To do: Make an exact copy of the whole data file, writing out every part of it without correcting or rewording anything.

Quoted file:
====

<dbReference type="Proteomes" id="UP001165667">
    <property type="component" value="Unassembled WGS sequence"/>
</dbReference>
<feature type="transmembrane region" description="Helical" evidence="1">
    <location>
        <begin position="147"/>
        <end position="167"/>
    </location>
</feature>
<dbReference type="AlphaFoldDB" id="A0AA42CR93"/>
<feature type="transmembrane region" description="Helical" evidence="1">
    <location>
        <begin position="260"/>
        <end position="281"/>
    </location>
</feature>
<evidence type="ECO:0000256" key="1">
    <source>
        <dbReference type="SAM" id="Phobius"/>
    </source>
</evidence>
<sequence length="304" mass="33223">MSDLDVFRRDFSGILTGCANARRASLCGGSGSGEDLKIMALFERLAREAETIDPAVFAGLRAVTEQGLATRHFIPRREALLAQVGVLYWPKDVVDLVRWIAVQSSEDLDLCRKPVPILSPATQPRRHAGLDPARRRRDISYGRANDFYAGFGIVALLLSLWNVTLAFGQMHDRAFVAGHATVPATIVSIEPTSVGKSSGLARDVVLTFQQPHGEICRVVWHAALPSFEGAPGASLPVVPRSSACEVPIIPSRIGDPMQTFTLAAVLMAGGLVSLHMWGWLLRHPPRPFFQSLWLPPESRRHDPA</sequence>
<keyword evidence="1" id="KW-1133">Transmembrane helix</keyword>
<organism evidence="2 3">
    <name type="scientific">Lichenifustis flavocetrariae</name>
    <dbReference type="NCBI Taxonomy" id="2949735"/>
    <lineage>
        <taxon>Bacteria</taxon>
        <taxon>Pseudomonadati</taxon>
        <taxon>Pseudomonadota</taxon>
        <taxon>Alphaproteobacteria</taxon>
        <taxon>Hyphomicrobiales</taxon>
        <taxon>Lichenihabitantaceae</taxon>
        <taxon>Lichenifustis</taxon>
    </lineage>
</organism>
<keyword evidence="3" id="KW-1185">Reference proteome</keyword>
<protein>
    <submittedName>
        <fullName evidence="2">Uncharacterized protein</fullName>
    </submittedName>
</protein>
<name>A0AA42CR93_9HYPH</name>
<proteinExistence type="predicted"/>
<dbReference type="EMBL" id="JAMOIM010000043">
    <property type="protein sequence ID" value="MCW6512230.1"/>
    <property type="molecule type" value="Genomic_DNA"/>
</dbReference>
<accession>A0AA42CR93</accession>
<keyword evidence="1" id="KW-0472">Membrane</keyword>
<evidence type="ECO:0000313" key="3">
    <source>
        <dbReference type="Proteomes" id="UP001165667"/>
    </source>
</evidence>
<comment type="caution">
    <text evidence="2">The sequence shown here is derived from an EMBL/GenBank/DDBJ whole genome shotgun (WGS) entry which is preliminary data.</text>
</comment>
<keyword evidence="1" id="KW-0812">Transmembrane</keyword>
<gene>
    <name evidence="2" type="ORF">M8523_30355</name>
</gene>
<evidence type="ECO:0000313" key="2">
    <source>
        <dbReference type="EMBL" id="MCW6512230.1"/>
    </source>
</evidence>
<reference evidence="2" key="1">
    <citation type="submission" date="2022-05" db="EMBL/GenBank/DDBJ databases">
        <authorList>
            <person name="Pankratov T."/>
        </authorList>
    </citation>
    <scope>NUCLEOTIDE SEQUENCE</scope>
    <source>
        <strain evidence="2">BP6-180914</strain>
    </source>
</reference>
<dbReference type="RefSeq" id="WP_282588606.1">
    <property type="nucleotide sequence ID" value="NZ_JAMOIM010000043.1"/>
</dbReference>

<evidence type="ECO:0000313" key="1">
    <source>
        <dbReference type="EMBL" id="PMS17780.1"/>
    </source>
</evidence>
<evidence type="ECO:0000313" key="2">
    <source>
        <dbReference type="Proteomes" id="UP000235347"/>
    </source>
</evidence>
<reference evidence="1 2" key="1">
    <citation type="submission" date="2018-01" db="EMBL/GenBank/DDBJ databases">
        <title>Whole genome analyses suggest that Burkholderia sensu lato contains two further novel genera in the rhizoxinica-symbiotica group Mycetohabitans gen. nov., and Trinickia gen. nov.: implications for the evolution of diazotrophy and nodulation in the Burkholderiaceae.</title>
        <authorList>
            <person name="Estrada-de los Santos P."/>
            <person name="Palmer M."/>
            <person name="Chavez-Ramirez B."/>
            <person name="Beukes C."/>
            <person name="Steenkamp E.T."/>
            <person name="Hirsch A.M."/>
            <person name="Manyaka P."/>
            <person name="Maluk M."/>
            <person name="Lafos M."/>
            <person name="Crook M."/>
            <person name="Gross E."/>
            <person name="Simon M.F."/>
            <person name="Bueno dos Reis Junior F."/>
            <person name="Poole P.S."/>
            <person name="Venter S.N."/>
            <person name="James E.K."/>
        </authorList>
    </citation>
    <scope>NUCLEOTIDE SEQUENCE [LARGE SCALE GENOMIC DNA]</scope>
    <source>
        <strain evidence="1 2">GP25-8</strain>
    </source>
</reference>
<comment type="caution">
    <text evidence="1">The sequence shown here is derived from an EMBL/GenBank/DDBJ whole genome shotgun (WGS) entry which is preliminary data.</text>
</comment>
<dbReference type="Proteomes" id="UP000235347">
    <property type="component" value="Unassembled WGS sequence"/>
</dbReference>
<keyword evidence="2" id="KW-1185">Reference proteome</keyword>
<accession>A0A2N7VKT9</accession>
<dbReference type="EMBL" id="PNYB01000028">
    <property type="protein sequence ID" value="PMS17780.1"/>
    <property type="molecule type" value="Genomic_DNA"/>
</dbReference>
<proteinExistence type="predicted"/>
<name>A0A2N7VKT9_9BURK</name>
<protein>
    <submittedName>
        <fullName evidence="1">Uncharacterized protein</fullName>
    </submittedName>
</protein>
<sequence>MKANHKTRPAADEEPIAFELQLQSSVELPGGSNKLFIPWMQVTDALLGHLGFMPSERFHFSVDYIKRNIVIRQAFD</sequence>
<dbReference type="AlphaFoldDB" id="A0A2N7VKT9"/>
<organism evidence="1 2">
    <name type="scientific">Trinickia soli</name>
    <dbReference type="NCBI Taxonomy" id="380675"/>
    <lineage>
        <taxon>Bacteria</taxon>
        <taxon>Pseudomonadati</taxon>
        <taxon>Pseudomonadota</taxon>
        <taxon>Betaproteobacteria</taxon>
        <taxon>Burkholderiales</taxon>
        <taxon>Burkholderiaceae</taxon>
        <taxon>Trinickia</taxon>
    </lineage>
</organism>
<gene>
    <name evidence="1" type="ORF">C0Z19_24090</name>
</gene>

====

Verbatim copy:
<dbReference type="Proteomes" id="UP001165667">
    <property type="component" value="Unassembled WGS sequence"/>
</dbReference>
<feature type="transmembrane region" description="Helical" evidence="1">
    <location>
        <begin position="147"/>
        <end position="167"/>
    </location>
</feature>
<dbReference type="AlphaFoldDB" id="A0AA42CR93"/>
<feature type="transmembrane region" description="Helical" evidence="1">
    <location>
        <begin position="260"/>
        <end position="281"/>
    </location>
</feature>
<evidence type="ECO:0000256" key="1">
    <source>
        <dbReference type="SAM" id="Phobius"/>
    </source>
</evidence>
<sequence length="304" mass="33223">MSDLDVFRRDFSGILTGCANARRASLCGGSGSGEDLKIMALFERLAREAETIDPAVFAGLRAVTEQGLATRHFIPRREALLAQVGVLYWPKDVVDLVRWIAVQSSEDLDLCRKPVPILSPATQPRRHAGLDPARRRRDISYGRANDFYAGFGIVALLLSLWNVTLAFGQMHDRAFVAGHATVPATIVSIEPTSVGKSSGLARDVVLTFQQPHGEICRVVWHAALPSFEGAPGASLPVVPRSSACEVPIIPSRIGDPMQTFTLAAVLMAGGLVSLHMWGWLLRHPPRPFFQSLWLPPESRRHDPA</sequence>
<keyword evidence="1" id="KW-1133">Transmembrane helix</keyword>
<organism evidence="2 3">
    <name type="scientific">Lichenifustis flavocetrariae</name>
    <dbReference type="NCBI Taxonomy" id="2949735"/>
    <lineage>
        <taxon>Bacteria</taxon>
        <taxon>Pseudomonadati</taxon>
        <taxon>Pseudomonadota</taxon>
        <taxon>Alphaproteobacteria</taxon>
        <taxon>Hyphomicrobiales</taxon>
        <taxon>Lichenihabitantaceae</taxon>
        <taxon>Lichenifustis</taxon>
    </lineage>
</organism>
<keyword evidence="3" id="KW-1185">Reference proteome</keyword>
<protein>
    <submittedName>
        <fullName evidence="2">Uncharacterized protein</fullName>
    </submittedName>
</protein>
<name>A0AA42CR93_9HYPH</name>
<proteinExistence type="predicted"/>
<dbReference type="EMBL" id="JAMOIM010000043">
    <property type="protein sequence ID" value="MCW6512230.1"/>
    <property type="molecule type" value="Genomic_DNA"/>
</dbReference>
<accession>A0AA42CR93</accession>
<keyword evidence="1" id="KW-0472">Membrane</keyword>
<evidence type="ECO:0000313" key="3">
    <source>
        <dbReference type="Proteomes" id="UP001165667"/>
    </source>
</evidence>
<comment type="caution">
    <text evidence="2">The sequence shown here is derived from an EMBL/GenBank/DDBJ whole genome shotgun (WGS) entry which is preliminary data.</text>
</comment>
<keyword evidence="1" id="KW-0812">Transmembrane</keyword>
<gene>
    <name evidence="2" type="ORF">M8523_30355</name>
</gene>
<evidence type="ECO:0000313" key="2">
    <source>
        <dbReference type="EMBL" id="MCW6512230.1"/>
    </source>
</evidence>
<reference evidence="2" key="1">
    <citation type="submission" date="2022-05" db="EMBL/GenBank/DDBJ databases">
        <authorList>
            <person name="Pankratov T."/>
        </authorList>
    </citation>
    <scope>NUCLEOTIDE SEQUENCE</scope>
    <source>
        <strain evidence="2">BP6-180914</strain>
    </source>
</reference>
<dbReference type="RefSeq" id="WP_282588606.1">
    <property type="nucleotide sequence ID" value="NZ_JAMOIM010000043.1"/>
</dbReference>

<evidence type="ECO:0000313" key="1">
    <source>
        <dbReference type="EMBL" id="PMS17780.1"/>
    </source>
</evidence>
<evidence type="ECO:0000313" key="2">
    <source>
        <dbReference type="Proteomes" id="UP000235347"/>
    </source>
</evidence>
<reference evidence="1 2" key="1">
    <citation type="submission" date="2018-01" db="EMBL/GenBank/DDBJ databases">
        <title>Whole genome analyses suggest that Burkholderia sensu lato contains two further novel genera in the rhizoxinica-symbiotica group Mycetohabitans gen. nov., and Trinickia gen. nov.: implications for the evolution of diazotrophy and nodulation in the Burkholderiaceae.</title>
        <authorList>
            <person name="Estrada-de los Santos P."/>
            <person name="Palmer M."/>
            <person name="Chavez-Ramirez B."/>
            <person name="Beukes C."/>
            <person name="Steenkamp E.T."/>
            <person name="Hirsch A.M."/>
            <person name="Manyaka P."/>
            <person name="Maluk M."/>
            <person name="Lafos M."/>
            <person name="Crook M."/>
            <person name="Gross E."/>
            <person name="Simon M.F."/>
            <person name="Bueno dos Reis Junior F."/>
            <person name="Poole P.S."/>
            <person name="Venter S.N."/>
            <person name="James E.K."/>
        </authorList>
    </citation>
    <scope>NUCLEOTIDE SEQUENCE [LARGE SCALE GENOMIC DNA]</scope>
    <source>
        <strain evidence="1 2">GP25-8</strain>
    </source>
</reference>
<comment type="caution">
    <text evidence="1">The sequence shown here is derived from an EMBL/GenBank/DDBJ whole genome shotgun (WGS) entry which is preliminary data.</text>
</comment>
<dbReference type="Proteomes" id="UP000235347">
    <property type="component" value="Unassembled WGS sequence"/>
</dbReference>
<keyword evidence="2" id="KW-1185">Reference proteome</keyword>
<accession>A0A2N7VKT9</accession>
<dbReference type="EMBL" id="PNYB01000028">
    <property type="protein sequence ID" value="PMS17780.1"/>
    <property type="molecule type" value="Genomic_DNA"/>
</dbReference>
<proteinExistence type="predicted"/>
<name>A0A2N7VKT9_9BURK</name>
<protein>
    <submittedName>
        <fullName evidence="1">Uncharacterized protein</fullName>
    </submittedName>
</protein>
<sequence>MKANHKTRPAADEEPIAFELQLQSSVELPGGSNKLFIPWMQVTDALLGHLGFMPSERFHFSVDYIKRNIVIRQAFD</sequence>
<dbReference type="AlphaFoldDB" id="A0A2N7VKT9"/>
<organism evidence="1 2">
    <name type="scientific">Trinickia soli</name>
    <dbReference type="NCBI Taxonomy" id="380675"/>
    <lineage>
        <taxon>Bacteria</taxon>
        <taxon>Pseudomonadati</taxon>
        <taxon>Pseudomonadota</taxon>
        <taxon>Betaproteobacteria</taxon>
        <taxon>Burkholderiales</taxon>
        <taxon>Burkholderiaceae</taxon>
        <taxon>Trinickia</taxon>
    </lineage>
</organism>
<gene>
    <name evidence="1" type="ORF">C0Z19_24090</name>
</gene>